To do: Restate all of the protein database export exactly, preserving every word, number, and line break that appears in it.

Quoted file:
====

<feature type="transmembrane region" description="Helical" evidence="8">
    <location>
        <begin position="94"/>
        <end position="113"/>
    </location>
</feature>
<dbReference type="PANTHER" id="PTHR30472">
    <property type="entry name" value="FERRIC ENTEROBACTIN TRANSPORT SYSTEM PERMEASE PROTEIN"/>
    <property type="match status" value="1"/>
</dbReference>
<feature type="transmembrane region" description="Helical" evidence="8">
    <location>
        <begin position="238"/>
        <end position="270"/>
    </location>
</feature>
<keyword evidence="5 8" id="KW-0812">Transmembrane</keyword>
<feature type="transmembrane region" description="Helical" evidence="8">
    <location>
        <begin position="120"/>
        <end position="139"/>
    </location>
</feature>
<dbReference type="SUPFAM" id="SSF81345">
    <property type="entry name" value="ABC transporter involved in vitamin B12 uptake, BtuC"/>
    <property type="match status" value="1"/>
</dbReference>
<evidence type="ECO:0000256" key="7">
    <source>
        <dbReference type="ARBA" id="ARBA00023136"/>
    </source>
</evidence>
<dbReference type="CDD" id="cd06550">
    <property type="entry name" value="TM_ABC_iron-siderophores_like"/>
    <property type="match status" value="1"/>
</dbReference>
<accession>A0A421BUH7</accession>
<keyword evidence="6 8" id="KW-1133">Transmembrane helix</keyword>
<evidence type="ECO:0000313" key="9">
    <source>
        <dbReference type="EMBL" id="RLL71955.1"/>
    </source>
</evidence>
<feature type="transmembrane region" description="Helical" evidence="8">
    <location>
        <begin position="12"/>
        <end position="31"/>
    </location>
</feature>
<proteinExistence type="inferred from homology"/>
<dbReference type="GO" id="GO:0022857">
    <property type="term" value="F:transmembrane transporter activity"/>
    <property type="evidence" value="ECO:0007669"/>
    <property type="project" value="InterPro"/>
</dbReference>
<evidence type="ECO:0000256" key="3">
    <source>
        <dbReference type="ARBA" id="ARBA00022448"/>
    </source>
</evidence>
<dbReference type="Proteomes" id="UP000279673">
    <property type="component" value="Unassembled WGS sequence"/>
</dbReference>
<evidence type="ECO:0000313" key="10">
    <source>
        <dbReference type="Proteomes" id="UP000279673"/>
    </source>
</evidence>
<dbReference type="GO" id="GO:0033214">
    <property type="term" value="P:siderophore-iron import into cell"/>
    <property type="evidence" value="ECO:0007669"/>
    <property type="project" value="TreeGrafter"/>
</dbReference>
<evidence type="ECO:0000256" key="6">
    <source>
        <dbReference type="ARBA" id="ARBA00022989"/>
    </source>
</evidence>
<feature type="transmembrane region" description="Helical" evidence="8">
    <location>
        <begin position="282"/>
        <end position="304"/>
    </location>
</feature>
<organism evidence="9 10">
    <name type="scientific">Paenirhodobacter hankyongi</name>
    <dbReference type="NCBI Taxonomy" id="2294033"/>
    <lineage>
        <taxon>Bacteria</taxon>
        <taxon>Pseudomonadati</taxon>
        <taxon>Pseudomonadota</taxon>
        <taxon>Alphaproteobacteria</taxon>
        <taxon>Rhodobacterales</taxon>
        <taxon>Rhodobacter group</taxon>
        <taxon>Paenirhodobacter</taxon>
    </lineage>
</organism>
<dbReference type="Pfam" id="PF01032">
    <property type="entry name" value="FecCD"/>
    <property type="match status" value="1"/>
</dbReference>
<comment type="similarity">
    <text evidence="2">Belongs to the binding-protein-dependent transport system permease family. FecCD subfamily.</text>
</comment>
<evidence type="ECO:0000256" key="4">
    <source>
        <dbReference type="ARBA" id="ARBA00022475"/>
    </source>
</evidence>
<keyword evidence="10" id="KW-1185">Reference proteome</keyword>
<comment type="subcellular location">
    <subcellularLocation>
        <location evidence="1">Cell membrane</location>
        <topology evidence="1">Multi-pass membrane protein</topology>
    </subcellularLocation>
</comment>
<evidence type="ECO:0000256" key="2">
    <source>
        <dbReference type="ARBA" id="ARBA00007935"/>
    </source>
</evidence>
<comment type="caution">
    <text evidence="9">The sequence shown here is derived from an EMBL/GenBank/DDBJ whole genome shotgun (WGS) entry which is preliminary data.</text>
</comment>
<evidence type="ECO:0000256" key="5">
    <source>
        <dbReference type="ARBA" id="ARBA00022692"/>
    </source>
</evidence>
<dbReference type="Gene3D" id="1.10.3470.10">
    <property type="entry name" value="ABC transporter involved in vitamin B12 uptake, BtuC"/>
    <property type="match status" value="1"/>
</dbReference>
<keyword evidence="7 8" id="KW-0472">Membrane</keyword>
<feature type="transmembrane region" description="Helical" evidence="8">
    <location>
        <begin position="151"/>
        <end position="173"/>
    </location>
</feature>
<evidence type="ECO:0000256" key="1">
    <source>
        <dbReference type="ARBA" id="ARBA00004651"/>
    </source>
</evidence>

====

<feature type="transmembrane region" description="Helical" evidence="8">
    <location>
        <begin position="94"/>
        <end position="113"/>
    </location>
</feature>
<dbReference type="PANTHER" id="PTHR30472">
    <property type="entry name" value="FERRIC ENTEROBACTIN TRANSPORT SYSTEM PERMEASE PROTEIN"/>
    <property type="match status" value="1"/>
</dbReference>
<feature type="transmembrane region" description="Helical" evidence="8">
    <location>
        <begin position="238"/>
        <end position="270"/>
    </location>
</feature>
<keyword evidence="5 8" id="KW-0812">Transmembrane</keyword>
<feature type="transmembrane region" description="Helical" evidence="8">
    <location>
        <begin position="120"/>
        <end position="139"/>
    </location>
</feature>
<dbReference type="SUPFAM" id="SSF81345">
    <property type="entry name" value="ABC transporter involved in vitamin B12 uptake, BtuC"/>
    <property type="match status" value="1"/>
</dbReference>
<evidence type="ECO:0000256" key="7">
    <source>
        <dbReference type="ARBA" id="ARBA00023136"/>
    </source>
</evidence>
<dbReference type="CDD" id="cd06550">
    <property type="entry name" value="TM_ABC_iron-siderophores_like"/>
    <property type="match status" value="1"/>
</dbReference>
<accession>A0A421BUH7</accession>
<keyword evidence="6 8" id="KW-1133">Transmembrane helix</keyword>
<evidence type="ECO:0000313" key="9">
    <source>
        <dbReference type="EMBL" id="RLL71955.1"/>
    </source>
</evidence>
<feature type="transmembrane region" description="Helical" evidence="8">
    <location>
        <begin position="12"/>
        <end position="31"/>
    </location>
</feature>
<proteinExistence type="inferred from homology"/>
<dbReference type="GO" id="GO:0022857">
    <property type="term" value="F:transmembrane transporter activity"/>
    <property type="evidence" value="ECO:0007669"/>
    <property type="project" value="InterPro"/>
</dbReference>
<evidence type="ECO:0000256" key="3">
    <source>
        <dbReference type="ARBA" id="ARBA00022448"/>
    </source>
</evidence>
<dbReference type="Proteomes" id="UP000279673">
    <property type="component" value="Unassembled WGS sequence"/>
</dbReference>
<evidence type="ECO:0000313" key="10">
    <source>
        <dbReference type="Proteomes" id="UP000279673"/>
    </source>
</evidence>
<dbReference type="GO" id="GO:0033214">
    <property type="term" value="P:siderophore-iron import into cell"/>
    <property type="evidence" value="ECO:0007669"/>
    <property type="project" value="TreeGrafter"/>
</dbReference>
<evidence type="ECO:0000256" key="6">
    <source>
        <dbReference type="ARBA" id="ARBA00022989"/>
    </source>
</evidence>
<feature type="transmembrane region" description="Helical" evidence="8">
    <location>
        <begin position="282"/>
        <end position="304"/>
    </location>
</feature>
<organism evidence="9 10">
    <name type="scientific">Paenirhodobacter hankyongi</name>
    <dbReference type="NCBI Taxonomy" id="2294033"/>
    <lineage>
        <taxon>Bacteria</taxon>
        <taxon>Pseudomonadati</taxon>
        <taxon>Pseudomonadota</taxon>
        <taxon>Alphaproteobacteria</taxon>
        <taxon>Rhodobacterales</taxon>
        <taxon>Rhodobacter group</taxon>
        <taxon>Paenirhodobacter</taxon>
    </lineage>
</organism>
<dbReference type="Pfam" id="PF01032">
    <property type="entry name" value="FecCD"/>
    <property type="match status" value="1"/>
</dbReference>
<comment type="similarity">
    <text evidence="2">Belongs to the binding-protein-dependent transport system permease family. FecCD subfamily.</text>
</comment>
<evidence type="ECO:0000256" key="4">
    <source>
        <dbReference type="ARBA" id="ARBA00022475"/>
    </source>
</evidence>
<keyword evidence="10" id="KW-1185">Reference proteome</keyword>
<comment type="subcellular location">
    <subcellularLocation>
        <location evidence="1">Cell membrane</location>
        <topology evidence="1">Multi-pass membrane protein</topology>
    </subcellularLocation>
</comment>
<evidence type="ECO:0000256" key="2">
    <source>
        <dbReference type="ARBA" id="ARBA00007935"/>
    </source>
</evidence>
<comment type="caution">
    <text evidence="9">The sequence shown here is derived from an EMBL/GenBank/DDBJ whole genome shotgun (WGS) entry which is preliminary data.</text>
</comment>
<evidence type="ECO:0000256" key="5">
    <source>
        <dbReference type="ARBA" id="ARBA00022692"/>
    </source>
</evidence>
<dbReference type="Gene3D" id="1.10.3470.10">
    <property type="entry name" value="ABC transporter involved in vitamin B12 uptake, BtuC"/>
    <property type="match status" value="1"/>
</dbReference>
<keyword evidence="7 8" id="KW-0472">Membrane</keyword>
<feature type="transmembrane region" description="Helical" evidence="8">
    <location>
        <begin position="151"/>
        <end position="173"/>
    </location>
</feature>
<evidence type="ECO:0000256" key="1">
    <source>
        <dbReference type="ARBA" id="ARBA00004651"/>
    </source>
</evidence>